A food safety factory shutdown has Americans hunting for baby formula. Readying themselves for a covid-19 lockdown, Chinese in Beijing emptied store shelves. Emerging from lockdown, some in Shanghai are visiting well-provisioned markets. U.S.-China agricultural trade is booming, but many are still being left hungry. Food security, sustainability and safety remain issues.
Deviant Writing and Youth Identity: Representation of Dialects with Chinese Characters on the Internet
University of California, Los Angeles Asia Institute hosts a talk by Jin Liu.
This study examines the dialect writing in Chinese characters on the Internet in contemporary China. Deviating from the standard writing of Chinese, the Internet-savvy youth transcribe their native dialects on an ad hoc basis, which celebrates multiplicity, creativity, individuality and resists uniformity, standardization, and institutionalization. In particular, the study investigates how written dialectal words are explored to mark a distinct visual style and to articulate a distinct local youth identity. Furthermore, this study examines the dominant strategy of phonetic borrowing in dialect transcription. It is argued that diachronically, the youth's phonocentric obsession tapped into the May Fourth tradition of the baihua movement; and synchronically, the celebration of dialect sound on the Internet echoes the contemporary soundscape of local dialects formed in the mass media in recent years.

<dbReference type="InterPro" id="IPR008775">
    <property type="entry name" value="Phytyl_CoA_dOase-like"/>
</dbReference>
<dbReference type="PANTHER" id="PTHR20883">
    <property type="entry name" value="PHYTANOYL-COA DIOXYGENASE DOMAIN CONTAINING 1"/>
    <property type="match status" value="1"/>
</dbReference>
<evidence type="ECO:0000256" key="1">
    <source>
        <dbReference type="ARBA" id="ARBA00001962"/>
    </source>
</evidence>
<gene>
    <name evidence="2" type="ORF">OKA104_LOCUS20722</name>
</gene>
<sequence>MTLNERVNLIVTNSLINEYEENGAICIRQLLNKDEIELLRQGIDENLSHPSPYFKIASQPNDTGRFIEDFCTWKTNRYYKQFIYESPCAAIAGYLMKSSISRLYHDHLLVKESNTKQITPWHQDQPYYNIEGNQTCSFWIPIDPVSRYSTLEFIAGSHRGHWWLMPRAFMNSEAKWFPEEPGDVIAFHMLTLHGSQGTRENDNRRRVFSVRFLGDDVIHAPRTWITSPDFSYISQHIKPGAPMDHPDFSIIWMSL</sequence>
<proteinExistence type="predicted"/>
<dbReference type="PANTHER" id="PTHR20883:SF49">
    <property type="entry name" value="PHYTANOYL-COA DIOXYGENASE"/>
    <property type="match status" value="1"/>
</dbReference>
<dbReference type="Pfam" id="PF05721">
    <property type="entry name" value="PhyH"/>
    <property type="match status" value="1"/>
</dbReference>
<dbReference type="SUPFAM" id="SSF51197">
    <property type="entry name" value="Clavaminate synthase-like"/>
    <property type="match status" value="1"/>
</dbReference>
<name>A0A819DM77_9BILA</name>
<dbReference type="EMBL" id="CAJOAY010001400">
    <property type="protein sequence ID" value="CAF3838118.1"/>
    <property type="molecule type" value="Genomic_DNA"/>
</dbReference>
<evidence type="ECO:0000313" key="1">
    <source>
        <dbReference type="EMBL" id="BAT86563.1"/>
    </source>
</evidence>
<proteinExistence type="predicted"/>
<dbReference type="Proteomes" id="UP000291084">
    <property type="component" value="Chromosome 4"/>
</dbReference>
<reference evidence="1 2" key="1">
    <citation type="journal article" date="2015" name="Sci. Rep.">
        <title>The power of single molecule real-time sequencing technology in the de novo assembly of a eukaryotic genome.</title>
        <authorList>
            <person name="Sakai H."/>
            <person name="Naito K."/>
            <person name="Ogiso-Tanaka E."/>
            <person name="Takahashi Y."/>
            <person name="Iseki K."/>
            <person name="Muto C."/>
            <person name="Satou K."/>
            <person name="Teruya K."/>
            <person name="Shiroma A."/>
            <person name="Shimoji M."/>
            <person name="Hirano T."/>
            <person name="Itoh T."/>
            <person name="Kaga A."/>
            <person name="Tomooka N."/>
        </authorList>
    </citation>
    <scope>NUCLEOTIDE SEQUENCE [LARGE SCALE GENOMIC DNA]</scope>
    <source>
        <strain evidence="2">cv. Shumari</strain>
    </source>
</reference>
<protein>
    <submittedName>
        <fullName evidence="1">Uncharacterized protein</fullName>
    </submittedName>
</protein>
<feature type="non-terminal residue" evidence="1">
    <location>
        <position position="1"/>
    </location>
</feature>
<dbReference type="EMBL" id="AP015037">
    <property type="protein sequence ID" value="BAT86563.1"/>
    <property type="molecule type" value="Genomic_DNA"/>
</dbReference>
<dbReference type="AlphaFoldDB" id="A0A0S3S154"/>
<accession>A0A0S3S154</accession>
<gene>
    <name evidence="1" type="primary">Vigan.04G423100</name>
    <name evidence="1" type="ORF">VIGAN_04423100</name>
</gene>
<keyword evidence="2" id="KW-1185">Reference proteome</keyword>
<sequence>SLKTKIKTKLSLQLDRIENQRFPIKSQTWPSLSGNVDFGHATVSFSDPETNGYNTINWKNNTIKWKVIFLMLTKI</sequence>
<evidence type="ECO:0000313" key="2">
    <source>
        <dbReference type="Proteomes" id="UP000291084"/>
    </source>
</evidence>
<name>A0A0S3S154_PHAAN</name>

Jin Liu is Associate Professor of Chinese at Georgia Institute of Technology. She received her Ph.D. in East Asian Literature and Culture from Cornell University, and her M.A. and B.A. in Chinese Linguistics from Beijing University. Her interdisciplinary research studies contemporary Chinese popular culture and media culture from the perspective of (local) language. She is the author of the book, Signifying the Local: Media Productions Rendered in Local Languages in Mainland China in the New Millennium (2013) and co-editor of Chinese Under Globalization: Emerging Trends in Language Use in China (2012). She has published articles in journals including positions: Asia Critique, Modern Chinese Literature and Culture, Journal of Modern Literature in Chinese, Chinese Language and Discourse, and Harvard Asia Pacific Review.